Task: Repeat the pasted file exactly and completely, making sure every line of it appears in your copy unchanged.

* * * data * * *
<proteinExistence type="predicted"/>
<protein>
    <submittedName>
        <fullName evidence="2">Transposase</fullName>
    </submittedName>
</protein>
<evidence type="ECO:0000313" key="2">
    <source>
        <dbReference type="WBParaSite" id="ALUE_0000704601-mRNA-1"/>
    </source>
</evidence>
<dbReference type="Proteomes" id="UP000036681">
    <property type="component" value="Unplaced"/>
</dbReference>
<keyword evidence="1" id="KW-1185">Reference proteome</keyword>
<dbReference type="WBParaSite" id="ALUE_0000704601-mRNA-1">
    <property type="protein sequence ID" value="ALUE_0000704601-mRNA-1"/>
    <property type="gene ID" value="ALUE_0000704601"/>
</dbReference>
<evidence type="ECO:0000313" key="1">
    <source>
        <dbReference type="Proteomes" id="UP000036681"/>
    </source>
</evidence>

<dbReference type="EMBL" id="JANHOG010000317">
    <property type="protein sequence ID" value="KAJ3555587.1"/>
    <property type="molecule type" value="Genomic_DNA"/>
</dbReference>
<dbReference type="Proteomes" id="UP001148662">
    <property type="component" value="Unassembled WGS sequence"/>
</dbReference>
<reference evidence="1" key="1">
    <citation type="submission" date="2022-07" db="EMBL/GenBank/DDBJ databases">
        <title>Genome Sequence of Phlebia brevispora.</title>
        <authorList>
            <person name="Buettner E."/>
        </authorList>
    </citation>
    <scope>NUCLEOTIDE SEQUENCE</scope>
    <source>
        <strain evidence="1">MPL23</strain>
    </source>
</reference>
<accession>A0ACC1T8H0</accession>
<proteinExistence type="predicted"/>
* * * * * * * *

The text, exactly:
<proteinExistence type="predicted"/>
<protein>
    <submittedName>
        <fullName evidence="2">Transposase</fullName>
    </submittedName>
</protein>
<evidence type="ECO:0000313" key="2">
    <source>
        <dbReference type="WBParaSite" id="ALUE_0000704601-mRNA-1"/>
    </source>
</evidence>
<dbReference type="Proteomes" id="UP000036681">
    <property type="component" value="Unplaced"/>
</dbReference>
<keyword evidence="1" id="KW-1185">Reference proteome</keyword>
<dbReference type="WBParaSite" id="ALUE_0000704601-mRNA-1">
    <property type="protein sequence ID" value="ALUE_0000704601-mRNA-1"/>
    <property type="gene ID" value="ALUE_0000704601"/>
</dbReference>
<evidence type="ECO:0000313" key="1">
    <source>
        <dbReference type="Proteomes" id="UP000036681"/>
    </source>
</evidence>

<dbReference type="EMBL" id="JANHOG010000317">
    <property type="protein sequence ID" value="KAJ3555587.1"/>
    <property type="molecule type" value="Genomic_DNA"/>
</dbReference>
<dbReference type="Proteomes" id="UP001148662">
    <property type="component" value="Unassembled WGS sequence"/>
</dbReference>
<reference evidence="1" key="1">
    <citation type="submission" date="2022-07" db="EMBL/GenBank/DDBJ databases">
        <title>Genome Sequence of Phlebia brevispora.</title>
        <authorList>
            <person name="Buettner E."/>
        </authorList>
    </citation>
    <scope>NUCLEOTIDE SEQUENCE</scope>
    <source>
        <strain evidence="1">MPL23</strain>
    </source>
</reference>
<accession>A0ACC1T8H0</accession>
<proteinExistence type="predicted"/>